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ANSWERED on Wed 9 Apr 2008 - 2:23 am UTC by Bobbie Sevens

Question: Eskimos and vitamin C

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 8 Apr 2008 23:06 UTCTue 8 Apr 2008 - 11:06 pm UTC 

How on earth did Eskimos(prior to vitamin tablets), Eskimos get enough vitamin C? particularly in winter.  I would have thought that NOTHING grows there - particularly in winter - so no vegetable stuff.  Please correct me if I'm wrong.

Someone asked me how today - and I realised that I had no idea.


Bobbie Sevens 


 9 Apr 2008 02:23 UTCWed 9 Apr 2008 - 2:23 am UTC 

Hello Yaffle,

According to  my research, they obtained enough Vitamin C from meat that was raw or minimally cooked.

From the Arctic Studies Center:

How do people in the Arctic get enough Vitamin C and D if there is little sun and a limited amount of fresh fruits and vegetables?

". . . although there are scarcely any fresh fruits or vegetables available year round to eat in the Arctic, people gain the necessary amount of vitamin C through the consumption of raw meats, which are naturally high in vitamin C."
Arctic Studies Center

Vitamin C could be obtained from items in the Inuit's traditional diet of raw meat such as ringed seal liver and whale skin

"Lieb et al. (1926) published a case study of anthropologist Vilhjalmur Stefansson who lived with a group of Inuit.The study focused on the fact that the Inuit's extremely low-carbohydrate diet had not had adverse effects on Stefansson's health, nor that of the "Stefansson (1946) also observed that the Inuit were able to get the necessary vitamins they needed from their traditional winter diet, which did not contain plant matter. In particular, he found that adequate Vitamin C could be obtained from items in the Inuit's traditional diet of raw meat such as ringed seal liver and whale skin. While there was considerable skepticism when he reported these findings, they have been borne out in recent studies."

"In 1928 the arctic anthropologist and adventurer Vilhjalmur Stefansson attempted to prove his theory of how Eskimo (Inuit) people are able to avoid scurvy with almost no plant food in their diet. This had long been a puzzle because the disease had struck European arctic explorers living on similar high meat diets. Stefansson theorised that the native peoples of the arctic got their vitamin C from meat and offal that was raw or minimally cooked. Starting in February 1928 for one year he and a colleague lived on an animal flesh only diet under medical supervision at New York's Bellevue Hospital and remained healthy."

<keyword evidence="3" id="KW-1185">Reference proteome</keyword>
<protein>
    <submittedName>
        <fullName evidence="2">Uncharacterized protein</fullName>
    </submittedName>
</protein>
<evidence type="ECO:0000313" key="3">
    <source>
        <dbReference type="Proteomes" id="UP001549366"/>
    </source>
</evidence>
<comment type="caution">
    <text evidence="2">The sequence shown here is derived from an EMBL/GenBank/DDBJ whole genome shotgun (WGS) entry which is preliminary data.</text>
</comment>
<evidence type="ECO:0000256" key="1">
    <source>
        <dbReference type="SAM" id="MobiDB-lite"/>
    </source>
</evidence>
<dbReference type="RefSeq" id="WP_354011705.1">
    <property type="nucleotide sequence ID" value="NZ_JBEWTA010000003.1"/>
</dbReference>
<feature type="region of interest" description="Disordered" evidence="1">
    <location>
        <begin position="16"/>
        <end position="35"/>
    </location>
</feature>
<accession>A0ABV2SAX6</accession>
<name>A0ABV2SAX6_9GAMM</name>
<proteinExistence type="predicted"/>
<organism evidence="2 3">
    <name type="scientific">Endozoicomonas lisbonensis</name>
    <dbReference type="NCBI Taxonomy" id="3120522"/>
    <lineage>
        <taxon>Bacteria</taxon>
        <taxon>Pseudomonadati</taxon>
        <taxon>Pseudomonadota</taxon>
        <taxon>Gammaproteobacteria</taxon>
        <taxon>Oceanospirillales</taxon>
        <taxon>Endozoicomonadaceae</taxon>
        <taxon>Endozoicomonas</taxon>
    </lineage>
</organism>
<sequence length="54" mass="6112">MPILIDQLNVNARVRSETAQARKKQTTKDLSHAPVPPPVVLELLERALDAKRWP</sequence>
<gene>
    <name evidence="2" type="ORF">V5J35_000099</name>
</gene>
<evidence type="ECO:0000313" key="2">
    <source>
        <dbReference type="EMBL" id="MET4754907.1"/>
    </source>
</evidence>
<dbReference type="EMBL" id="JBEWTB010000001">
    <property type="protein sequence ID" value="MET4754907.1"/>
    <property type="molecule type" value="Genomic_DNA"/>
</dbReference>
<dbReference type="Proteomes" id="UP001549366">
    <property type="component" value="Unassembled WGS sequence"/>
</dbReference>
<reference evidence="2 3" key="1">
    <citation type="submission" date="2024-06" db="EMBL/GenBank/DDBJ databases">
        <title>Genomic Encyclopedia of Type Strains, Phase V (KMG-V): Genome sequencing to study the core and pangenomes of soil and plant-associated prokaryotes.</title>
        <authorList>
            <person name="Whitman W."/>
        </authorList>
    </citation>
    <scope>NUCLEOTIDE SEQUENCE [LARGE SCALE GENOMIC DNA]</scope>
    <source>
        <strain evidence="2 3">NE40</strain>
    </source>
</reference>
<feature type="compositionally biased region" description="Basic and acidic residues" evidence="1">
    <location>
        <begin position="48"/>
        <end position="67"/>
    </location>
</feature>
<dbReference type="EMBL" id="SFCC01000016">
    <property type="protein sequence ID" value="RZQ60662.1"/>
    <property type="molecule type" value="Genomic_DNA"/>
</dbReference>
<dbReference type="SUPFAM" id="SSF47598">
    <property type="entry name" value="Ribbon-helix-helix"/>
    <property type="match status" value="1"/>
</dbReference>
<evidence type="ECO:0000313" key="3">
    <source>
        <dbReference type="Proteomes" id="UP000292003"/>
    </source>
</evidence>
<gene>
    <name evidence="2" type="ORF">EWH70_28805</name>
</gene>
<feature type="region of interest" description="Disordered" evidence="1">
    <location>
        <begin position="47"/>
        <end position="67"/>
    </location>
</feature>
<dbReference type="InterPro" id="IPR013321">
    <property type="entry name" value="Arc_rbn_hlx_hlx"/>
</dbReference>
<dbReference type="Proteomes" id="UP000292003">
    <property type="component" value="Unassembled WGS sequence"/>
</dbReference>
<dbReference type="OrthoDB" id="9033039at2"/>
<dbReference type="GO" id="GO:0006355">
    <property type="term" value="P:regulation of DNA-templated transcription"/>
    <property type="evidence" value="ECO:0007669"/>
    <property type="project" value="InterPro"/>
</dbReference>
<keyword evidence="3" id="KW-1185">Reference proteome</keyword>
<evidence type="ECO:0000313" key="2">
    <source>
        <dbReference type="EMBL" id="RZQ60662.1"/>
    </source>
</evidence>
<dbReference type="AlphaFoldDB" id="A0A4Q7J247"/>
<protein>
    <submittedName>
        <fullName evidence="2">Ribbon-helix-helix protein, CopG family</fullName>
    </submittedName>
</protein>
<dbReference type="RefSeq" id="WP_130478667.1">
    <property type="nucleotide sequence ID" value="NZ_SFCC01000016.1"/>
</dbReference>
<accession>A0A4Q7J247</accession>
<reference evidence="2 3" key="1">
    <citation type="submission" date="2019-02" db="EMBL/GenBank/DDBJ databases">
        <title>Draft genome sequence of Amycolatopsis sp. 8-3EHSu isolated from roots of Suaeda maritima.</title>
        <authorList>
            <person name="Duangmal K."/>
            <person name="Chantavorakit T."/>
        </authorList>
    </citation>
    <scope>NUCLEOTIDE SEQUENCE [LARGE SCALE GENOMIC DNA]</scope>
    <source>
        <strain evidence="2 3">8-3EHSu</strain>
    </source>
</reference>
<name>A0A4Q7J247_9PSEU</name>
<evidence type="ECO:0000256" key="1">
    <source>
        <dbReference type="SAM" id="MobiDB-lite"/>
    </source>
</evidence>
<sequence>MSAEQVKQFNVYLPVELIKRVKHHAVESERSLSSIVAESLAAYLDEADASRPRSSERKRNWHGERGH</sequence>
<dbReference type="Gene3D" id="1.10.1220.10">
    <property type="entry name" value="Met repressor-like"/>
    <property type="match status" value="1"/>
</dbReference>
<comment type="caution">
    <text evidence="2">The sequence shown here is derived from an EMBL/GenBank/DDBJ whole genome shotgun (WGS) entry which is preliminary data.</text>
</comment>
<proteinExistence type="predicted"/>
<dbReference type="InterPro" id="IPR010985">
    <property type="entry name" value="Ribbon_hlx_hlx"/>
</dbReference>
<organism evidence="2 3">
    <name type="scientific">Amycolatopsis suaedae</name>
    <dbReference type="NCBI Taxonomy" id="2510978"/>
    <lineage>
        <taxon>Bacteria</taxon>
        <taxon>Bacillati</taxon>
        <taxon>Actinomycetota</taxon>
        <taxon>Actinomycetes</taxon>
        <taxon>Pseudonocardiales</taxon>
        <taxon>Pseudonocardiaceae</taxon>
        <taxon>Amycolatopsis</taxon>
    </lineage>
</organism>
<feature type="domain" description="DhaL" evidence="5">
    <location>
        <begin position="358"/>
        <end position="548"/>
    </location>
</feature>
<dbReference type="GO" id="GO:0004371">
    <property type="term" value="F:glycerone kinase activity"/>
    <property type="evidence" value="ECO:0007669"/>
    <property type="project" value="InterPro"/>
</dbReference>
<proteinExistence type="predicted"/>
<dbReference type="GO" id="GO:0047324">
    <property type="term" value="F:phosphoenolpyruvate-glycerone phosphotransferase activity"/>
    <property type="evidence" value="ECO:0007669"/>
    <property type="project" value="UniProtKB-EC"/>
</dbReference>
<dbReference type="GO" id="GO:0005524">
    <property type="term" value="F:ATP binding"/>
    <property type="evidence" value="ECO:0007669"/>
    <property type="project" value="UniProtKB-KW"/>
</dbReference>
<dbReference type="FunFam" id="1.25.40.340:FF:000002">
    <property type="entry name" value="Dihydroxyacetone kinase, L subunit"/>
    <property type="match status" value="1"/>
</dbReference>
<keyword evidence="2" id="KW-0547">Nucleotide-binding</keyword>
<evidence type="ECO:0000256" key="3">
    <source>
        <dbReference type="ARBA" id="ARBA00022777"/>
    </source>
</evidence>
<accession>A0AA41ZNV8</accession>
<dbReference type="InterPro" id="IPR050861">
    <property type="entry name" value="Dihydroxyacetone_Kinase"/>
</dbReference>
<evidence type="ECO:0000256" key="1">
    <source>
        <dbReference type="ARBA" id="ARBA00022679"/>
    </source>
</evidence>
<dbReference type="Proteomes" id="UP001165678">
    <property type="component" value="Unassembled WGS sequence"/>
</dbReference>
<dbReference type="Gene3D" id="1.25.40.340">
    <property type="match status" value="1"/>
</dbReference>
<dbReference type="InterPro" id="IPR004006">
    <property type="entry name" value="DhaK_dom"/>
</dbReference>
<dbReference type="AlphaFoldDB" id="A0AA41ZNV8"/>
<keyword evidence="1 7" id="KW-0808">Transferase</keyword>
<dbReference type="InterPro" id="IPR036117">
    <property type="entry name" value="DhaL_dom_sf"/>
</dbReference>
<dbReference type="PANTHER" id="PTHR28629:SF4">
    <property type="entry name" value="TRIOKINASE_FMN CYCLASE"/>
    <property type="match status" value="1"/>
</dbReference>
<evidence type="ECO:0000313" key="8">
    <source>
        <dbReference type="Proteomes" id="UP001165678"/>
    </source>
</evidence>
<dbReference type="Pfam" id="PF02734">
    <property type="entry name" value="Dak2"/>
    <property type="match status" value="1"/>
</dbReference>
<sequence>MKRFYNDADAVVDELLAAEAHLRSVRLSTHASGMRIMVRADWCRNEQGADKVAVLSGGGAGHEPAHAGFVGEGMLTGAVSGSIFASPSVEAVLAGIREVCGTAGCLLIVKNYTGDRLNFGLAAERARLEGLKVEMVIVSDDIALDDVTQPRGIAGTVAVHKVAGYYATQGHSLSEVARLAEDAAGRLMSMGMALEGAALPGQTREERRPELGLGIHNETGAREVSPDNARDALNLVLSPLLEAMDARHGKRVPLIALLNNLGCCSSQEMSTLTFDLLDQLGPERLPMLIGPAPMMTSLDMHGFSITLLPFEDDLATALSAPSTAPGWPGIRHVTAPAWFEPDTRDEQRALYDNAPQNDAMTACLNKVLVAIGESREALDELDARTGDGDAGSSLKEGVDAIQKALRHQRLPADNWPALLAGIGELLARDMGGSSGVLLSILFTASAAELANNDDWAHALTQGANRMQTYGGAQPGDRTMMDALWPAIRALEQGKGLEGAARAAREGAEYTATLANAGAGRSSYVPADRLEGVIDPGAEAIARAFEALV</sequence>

World of Molecules

According to Karen Fediuk, a consulting dietitian who did her master’s thesis on vitamin C "all it takes to ward off scurvy is a daily dose of 10 milligrams."

"Native foods easily supply those 10 milligrams of scurvy prevention, especially when organ meats "preferably raw" are on the menu. For a study published with Kuhnlein in 2002, Fediuk compared the vitamin C content of 100-gram (3.55-ounce) samples of foods eaten by Inuit women living in the Canadian Arctic: Raw caribou liver supplied almost 24 milligrams, seal brain close to 15 milligrams, and raw kelp more than 28 milligrams. Still higher levels were found in whale skin and muktuk."
Discover Magazine

Download "Vitamin C in the Inuit diet: past and present"
by Karen Fediuk, School of Dietetics and Human Nutrition" here:

"The Eskimo practice of eating their food in the raw, frozen, or lightly cooked state was a critical factor in presenting the small amounts of vitamin C necessary to prevent scurvy (less than 10 milligrams per day)."
JSTOR: The Aboriginal Eskimo Diet in Modern Perspective

From Straight Dope:

"Why didn't Eskimos get scurvy before citrus was introduced to their diet? They have a traditional diet of almost entirely meat and fish. Where did they get their vitamin C?"

"Vitamin C can be found in a variety of traditional Eskimo/Inuit staples, including the skin of beluga whales (known as muktuk), which is said to contain as much vitamin C as oranges. Other reported sources include the organ meats of sea mammals as well as the stomach contents of caribou."

"Eskimos almost never contracted scurvy because they ate their meat raw: In a very revealing study conducted on vitamin C, scientists found that Eskimos almost never contracted scurvy. How fascinating. Eskimos also hardly ate vegetables - which contain high amounts of vitamin C. However they did eat lots of meat, raw meat. The study led to some very important findings. One, that meat contains high amounts of vitamin C. And two, that its nutritionally high vitamin C content was often compromised and destroyed by the cooking process."
Vitalogic: Aug 22, 2006

Vitamin C in the Diet of Inuit Hunters From Holman, Northwest Territories


"During the spring and summer months the diet of three Inuit families living in a seal hunting camp south of Holman, N.W.T., was studied. A total of 13 food items including the most commonly eaten mammal, bird and plant species were analysed for Vitamin C in both the raw and cooked state. We document a daily intake of ascorbic acid of between 11 and 118 mg and estimate a mean does of at least 30 mg."

See page 3 table 1:
Vitamin C content of raw and boiled food items of the Inuit diet

Arctic Institute of North America’s peer-reviewed journal Arctic , VOL. 32. NO. 2 (JUNE 1979), P. 135-139

I hope the information provided is helpful!

Best regards,




 9 Apr 2008 11:11 UTCWed 9 Apr 2008 - 11:11 am UTC 

A very good answer.  My question was fully answered.  Bobbie7 has done a good job.  I didn't know of high vitamin C in raw meat - and I suspect that not many do.


Bobbie Sevens 


 9 Apr 2008 15:14 UTCWed 9 Apr 2008 - 3:14 pm UTC 


Thank you for the tip!



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